288(c)(1) requires specific intent! Right, you can certainly have consensual sex with a minor without any intent to do so. Second, the requirement that the def. be more than 10 years older somehow justifies distinguishing Hofsheier. Third, 288(c)(1) victims are 14 or 15, while the victim in Hofsheier was 16. Right. Huh?

So does this mean that every person who has sexual conduct with a person who is 14 or 15, when the defendant is 10 or more years older, is required to register, no matter what
form that sexual conduct may take? There is thus no group of people who commit this offense who are not required to register, unlike the Hofsheier situation, where oral cop was registrable but intercourse was not. Consequently, there is no group of "similarly situated" people who do not have to register.

Just to restate this, consensual sex or oral copulation with a 16-year old, no mandatory registration. Hugging a 15-year old with lewd intent, mandatory registration.

People v. Cavallaro; 2009 DJ DAR 14563; DJ, 10/8/09; C/A 6th

September 24, 2009

CRIMINAL LAW & PROCEDURE, SENTENCING ENHANCEMENT VACATED

Trial court's imposition of enhanced sentencing on a defendant convicted of receiving stolen property while on a release from custody on his own recognizance (O.R.) is vacated as Penal Code section 1318 was not complied with in connection with defendant's release from custody and defendant did not commit a new felony while on an O.R. release. Therefore, since defendant's release did not qualify as an O.R. release under applicable law, the enhancement findings under section 12022.1 were not supported by the evidence

People v. Hernandez, No. F055430

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September 16, 2009

CALIFORNIA SEX CRIMES: FULL CONSECUTIVE SENTENCES AND JESSICA'S LAW

FULL CONSECUTIVE SENTENCES AND JESSICA'S LAW? NO

California Penal Code sec. 667.6(c) provides for full consecutive sentences for sex crimes. Until Jessica's Law was enacted, 667.6(c) said that the defendant got a full consecutive sentence for "each violation" of a specified sex offense, whether or not the crimes were committed during a single transaction.

Jessica's Law (Prop. 83), effective 11/8/06, repealed 667.6(c) and said instead that the defendant gets a full consecutive sentence for each crime involving the same victim on the same occasion. Clear, yes? Well, the AG argues here that the purpose of Jessica's Law was to strengthen the laws applicable to sex offenders, so the Court of Appeal should rewrite the statute to its previous version.

This Court of Appeal declines to do so, ruling that a general statement of intent can't overcome the express and clear statutory language.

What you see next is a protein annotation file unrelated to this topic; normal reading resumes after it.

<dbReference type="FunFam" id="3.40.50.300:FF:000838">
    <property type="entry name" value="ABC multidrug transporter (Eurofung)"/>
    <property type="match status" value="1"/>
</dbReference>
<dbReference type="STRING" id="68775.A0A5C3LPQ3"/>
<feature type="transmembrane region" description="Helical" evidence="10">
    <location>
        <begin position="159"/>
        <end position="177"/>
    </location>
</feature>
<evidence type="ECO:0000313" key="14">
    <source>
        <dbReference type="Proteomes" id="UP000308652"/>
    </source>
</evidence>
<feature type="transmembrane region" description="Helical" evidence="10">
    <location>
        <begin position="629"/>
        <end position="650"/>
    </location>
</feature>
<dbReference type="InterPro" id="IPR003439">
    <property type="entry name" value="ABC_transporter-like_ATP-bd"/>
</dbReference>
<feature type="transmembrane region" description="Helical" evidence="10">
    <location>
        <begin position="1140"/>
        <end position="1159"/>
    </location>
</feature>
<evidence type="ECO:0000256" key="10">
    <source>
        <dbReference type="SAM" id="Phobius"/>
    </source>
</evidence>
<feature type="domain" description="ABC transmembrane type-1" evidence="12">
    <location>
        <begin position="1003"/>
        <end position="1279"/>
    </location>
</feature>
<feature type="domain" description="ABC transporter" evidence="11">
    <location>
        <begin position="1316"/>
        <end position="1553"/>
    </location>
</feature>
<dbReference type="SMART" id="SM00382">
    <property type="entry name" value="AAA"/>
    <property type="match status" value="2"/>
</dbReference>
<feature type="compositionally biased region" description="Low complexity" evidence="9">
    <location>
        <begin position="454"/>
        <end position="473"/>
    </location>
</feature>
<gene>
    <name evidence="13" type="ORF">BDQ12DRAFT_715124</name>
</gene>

People v. Goodliffe; 2009 DJ DAR 13697; DJ, 9/16/09; C/A 3rd

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August 17, 2009

CALIFORNIA CRIMINAL DEFENSE: CALCULATING INDETERMINATE AND DETERMINATE SENTENCES

CALCULATING INDETERMINATE AND DETERMINATE SENTENCES

This California Court of Appeal writes a screed about the unintelligibility of the determinate sentencing law. No kdding. What is more infuriating than trying to figure out sentencing in California?

They try to help folks make correct calculations, using the "box" analogy. The trial court computes all indeterminate sentences separately, and puts that in one box. The court then computes all determinate sentences separately, in another box, then adds the two boxes together. Hey, sometimes there are three boxes! What fun.

People v. Neely; 2009 DJ DAR 12077; DJ, 8/17/09; C/A 2nd, Div. 6

August 16, 2009

USE OF A WHIZANATOR PERMITS TERMINATION OF PROP 36 PROBATION-OOPS!

OK, tied for outrage of the week. The defendant here was on Prop. 36 probation. He used a whizanator device to produce fake urine during a drug test. Incredibly, over an excellent dissent, the California Court of Appeal rules that use of the whizanator isn't drug related and so permits termination of 36 without three chances. The majority says that this is preparing false evidence, violating California Penal Code sec. 134, and interferes with the peace officer, namely the probation officer, violating California Penal Code sec. 148. WHAT?

People v. Haddad; 2009 DJ DAR 11525; DJ, 8/7/09; C/A 2nd, Div. 5

August 10, 2009

MULTIPLE CRIMES, THE ONE-STRIKE SEX LAW, AND EX POST FACTO

A sentence for a crime can't be increased after commission of the
crime, because of ex post facto.

At the time of the first sex crime, California Penal Code sec. 784.7 required prosecution in the county where the crime occurred. 784.7 was then amended, and when the defendant committed the second sex crime, 784.7 permitted joining all sex crimes in any county where one was committed.

The defendant was charged under California Penal Code sec. 667.61, the one-strike sex
law, on the basis of being convicted of multiple offenses in one proceeding. So does ex post facto bar this? Nope, says this Court of Appeal, with incomprehensible reasoning.

Hey, the defendant was on notice about the 784.7 amendment when he did the second crime. Huh?

People v. Acosta; 2009 DJ DAR 11623; DJ, 8/10/09; C/A 4th